It turns out banking on a hometown discount isn’t a good way to build a team. The overhaul of the Yankees’ starting rotation hit a snag on Tuesday afternoon, as top free agent pitcher Patrick Corbin agreed to a six-year deal with the Washington Nationals. Jon Morosi had news of the Yankees missing out first, while Chelsea Janes had word of him signing with Washington.
Corbin, 29, reportedly landed a payday worth $140 million. That’s the largest contract handed out to a free agent pitcher since Johnny Cueto’s $130 million deal in 2015. The Yankees just weren’t willing to go that far.
Signing the left-hander almost felt inevitable, as the Yankees had long been interested in adding the New York native. In addition to pursuing him in free agency, the club explored a trade for him last winter. Corbin even made it sound like he wanted to pitch in pinstripes, too.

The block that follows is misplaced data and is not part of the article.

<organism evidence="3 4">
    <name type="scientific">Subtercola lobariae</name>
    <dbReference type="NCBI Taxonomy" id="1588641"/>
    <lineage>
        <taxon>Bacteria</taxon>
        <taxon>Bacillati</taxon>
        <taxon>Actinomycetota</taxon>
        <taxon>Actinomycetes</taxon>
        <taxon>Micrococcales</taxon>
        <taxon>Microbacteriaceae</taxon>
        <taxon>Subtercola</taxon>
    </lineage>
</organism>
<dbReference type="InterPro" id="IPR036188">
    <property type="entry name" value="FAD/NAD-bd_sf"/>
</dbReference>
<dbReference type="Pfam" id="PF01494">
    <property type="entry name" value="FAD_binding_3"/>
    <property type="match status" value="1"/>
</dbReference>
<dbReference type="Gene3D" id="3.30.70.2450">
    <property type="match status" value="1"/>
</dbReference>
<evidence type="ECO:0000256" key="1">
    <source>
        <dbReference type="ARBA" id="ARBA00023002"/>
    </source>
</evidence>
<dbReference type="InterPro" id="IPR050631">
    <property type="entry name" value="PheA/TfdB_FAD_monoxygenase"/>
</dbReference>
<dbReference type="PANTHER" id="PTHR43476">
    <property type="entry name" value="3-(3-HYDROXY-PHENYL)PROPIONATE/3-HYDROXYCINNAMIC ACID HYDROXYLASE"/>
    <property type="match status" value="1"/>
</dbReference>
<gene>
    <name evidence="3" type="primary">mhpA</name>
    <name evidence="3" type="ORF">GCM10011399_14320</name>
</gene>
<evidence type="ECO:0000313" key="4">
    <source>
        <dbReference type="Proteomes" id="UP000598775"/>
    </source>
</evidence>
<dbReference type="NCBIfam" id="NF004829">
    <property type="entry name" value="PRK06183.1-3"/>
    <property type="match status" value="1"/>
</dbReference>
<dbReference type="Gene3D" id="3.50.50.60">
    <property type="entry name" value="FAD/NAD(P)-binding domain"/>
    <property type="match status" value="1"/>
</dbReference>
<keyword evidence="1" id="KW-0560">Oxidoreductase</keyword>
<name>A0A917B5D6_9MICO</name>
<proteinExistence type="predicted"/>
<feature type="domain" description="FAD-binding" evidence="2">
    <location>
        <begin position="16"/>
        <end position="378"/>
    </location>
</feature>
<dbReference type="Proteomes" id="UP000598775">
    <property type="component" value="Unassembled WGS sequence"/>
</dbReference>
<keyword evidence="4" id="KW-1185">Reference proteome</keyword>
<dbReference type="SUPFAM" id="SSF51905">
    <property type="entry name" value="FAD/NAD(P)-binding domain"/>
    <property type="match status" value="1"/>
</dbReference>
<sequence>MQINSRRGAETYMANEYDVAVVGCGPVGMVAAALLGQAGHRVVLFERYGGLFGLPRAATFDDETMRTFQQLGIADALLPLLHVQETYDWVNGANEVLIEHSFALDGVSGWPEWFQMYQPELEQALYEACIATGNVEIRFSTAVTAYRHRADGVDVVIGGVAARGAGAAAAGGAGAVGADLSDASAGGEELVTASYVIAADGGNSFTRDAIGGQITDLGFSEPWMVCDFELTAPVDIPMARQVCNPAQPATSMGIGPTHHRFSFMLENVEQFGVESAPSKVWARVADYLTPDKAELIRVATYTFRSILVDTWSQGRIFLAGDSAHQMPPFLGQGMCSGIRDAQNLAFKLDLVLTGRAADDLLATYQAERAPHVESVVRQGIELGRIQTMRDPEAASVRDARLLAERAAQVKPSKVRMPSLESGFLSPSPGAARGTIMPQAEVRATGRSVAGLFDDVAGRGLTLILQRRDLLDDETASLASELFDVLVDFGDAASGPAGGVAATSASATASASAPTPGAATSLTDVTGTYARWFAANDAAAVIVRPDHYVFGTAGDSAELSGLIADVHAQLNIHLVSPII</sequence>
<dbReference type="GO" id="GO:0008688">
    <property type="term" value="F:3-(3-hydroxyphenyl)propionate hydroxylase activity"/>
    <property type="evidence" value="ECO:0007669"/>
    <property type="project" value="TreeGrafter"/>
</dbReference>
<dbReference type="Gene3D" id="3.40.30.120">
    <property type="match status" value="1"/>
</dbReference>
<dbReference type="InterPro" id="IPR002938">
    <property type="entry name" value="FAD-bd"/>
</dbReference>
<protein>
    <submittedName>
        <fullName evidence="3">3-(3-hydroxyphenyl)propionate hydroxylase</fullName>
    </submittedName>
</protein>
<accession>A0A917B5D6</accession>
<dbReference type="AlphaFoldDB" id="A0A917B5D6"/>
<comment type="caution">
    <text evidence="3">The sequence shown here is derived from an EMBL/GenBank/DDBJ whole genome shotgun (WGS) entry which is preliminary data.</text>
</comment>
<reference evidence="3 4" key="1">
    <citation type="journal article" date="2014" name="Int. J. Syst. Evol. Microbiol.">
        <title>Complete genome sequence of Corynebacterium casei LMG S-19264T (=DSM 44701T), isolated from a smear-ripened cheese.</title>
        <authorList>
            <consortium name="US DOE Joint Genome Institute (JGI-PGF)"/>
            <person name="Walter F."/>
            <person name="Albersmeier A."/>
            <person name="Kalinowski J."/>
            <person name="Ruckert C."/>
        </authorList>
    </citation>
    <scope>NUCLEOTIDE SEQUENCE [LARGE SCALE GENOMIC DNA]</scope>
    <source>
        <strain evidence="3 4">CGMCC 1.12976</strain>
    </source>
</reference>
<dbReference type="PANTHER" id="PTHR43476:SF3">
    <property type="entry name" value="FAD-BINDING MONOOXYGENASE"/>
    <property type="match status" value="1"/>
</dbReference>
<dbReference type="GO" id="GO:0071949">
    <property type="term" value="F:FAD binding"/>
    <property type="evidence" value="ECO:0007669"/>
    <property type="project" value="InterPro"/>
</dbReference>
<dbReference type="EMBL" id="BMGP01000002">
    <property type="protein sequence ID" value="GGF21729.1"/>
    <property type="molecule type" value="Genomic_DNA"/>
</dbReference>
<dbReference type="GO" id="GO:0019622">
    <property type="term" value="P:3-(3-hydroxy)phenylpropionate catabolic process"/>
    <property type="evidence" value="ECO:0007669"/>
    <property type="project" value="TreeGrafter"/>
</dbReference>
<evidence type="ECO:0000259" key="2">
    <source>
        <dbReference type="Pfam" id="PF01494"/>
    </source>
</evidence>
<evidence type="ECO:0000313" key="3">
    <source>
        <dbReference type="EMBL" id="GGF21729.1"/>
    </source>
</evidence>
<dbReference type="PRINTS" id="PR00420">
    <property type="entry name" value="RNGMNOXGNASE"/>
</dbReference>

“It would definitely be great to play there,’’ Corbin told Bob Nightengale back in April. “I grew up a Yankee fan. My whole family are Yankee fans. My mom, my dad, my grandpa, everybody. Really, every generation of my family has been Yankee fans.”
As it turns out, cash goes a lot further than playing for your favorite childhood team. For what it’s worth, the Yankees have yet to add a significant starting pitcher in free agency since Masahiro Tanaka back in 2014. The team isn’t spending big on the open market, and that’s a major problem.
Now Brian Cashman and company will focus on decidedly lesser options, with Nathan Eovaldi and J.A. Happ leading the pack. Mark Feinsand suggested Lance Lynn could be in play as well. None of those pitchers would live up to the elite billing Cashman desired when he started the offseason.
Pinstripe Alley will have more on this in the coming days. For now, though, this feels like another move by the suddenly-stingy Yankees. Fans shouldn’t be here for that.
UPDATE: It looks like the Yankees held firm at $100 million. They weren’t even competitive.
Yankees offer for Corbin was $100M for 5 years. had they been the choice, of course it's possible they might have gone a little bit higher, but not to 6 years.— Jon Heyman (@JonHeyman) December 4, 2018